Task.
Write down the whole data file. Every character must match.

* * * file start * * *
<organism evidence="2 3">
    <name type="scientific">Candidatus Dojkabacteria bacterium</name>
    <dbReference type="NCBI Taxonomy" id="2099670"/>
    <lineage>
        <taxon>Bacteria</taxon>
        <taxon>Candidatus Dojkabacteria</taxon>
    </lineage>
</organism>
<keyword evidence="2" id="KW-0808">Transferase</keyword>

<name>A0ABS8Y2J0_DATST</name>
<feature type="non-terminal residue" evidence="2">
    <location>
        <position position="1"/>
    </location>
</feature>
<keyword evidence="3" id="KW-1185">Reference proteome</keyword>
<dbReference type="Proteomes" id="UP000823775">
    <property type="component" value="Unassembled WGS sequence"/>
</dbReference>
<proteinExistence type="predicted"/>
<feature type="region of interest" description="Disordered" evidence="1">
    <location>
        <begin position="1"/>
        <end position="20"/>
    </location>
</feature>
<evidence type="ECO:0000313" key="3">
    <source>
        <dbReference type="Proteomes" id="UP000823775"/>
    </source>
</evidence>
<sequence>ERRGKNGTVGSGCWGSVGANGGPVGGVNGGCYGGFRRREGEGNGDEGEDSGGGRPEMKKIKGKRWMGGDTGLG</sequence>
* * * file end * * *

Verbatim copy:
<organism evidence="2 3">
    <name type="scientific">Candidatus Dojkabacteria bacterium</name>
    <dbReference type="NCBI Taxonomy" id="2099670"/>
    <lineage>
        <taxon>Bacteria</taxon>
        <taxon>Candidatus Dojkabacteria</taxon>
    </lineage>
</organism>
<keyword evidence="2" id="KW-0808">Transferase</keyword>

<name>A0ABS8Y2J0_DATST</name>
<feature type="non-terminal residue" evidence="2">
    <location>
        <position position="1"/>
    </location>
</feature>
<keyword evidence="3" id="KW-1185">Reference proteome</keyword>
<dbReference type="Proteomes" id="UP000823775">
    <property type="component" value="Unassembled WGS sequence"/>
</dbReference>
<proteinExistence type="predicted"/>
<feature type="region of interest" description="Disordered" evidence="1">
    <location>
        <begin position="1"/>
        <end position="20"/>
    </location>
</feature>
<evidence type="ECO:0000313" key="3">
    <source>
        <dbReference type="Proteomes" id="UP000823775"/>
    </source>
</evidence>
<sequence>ERRGKNGTVGSGCWGSVGANGGPVGGVNGGCYGGFRRREGEGNGDEGEDSGGGRPEMKKIKGKRWMGGDTGLG</sequence>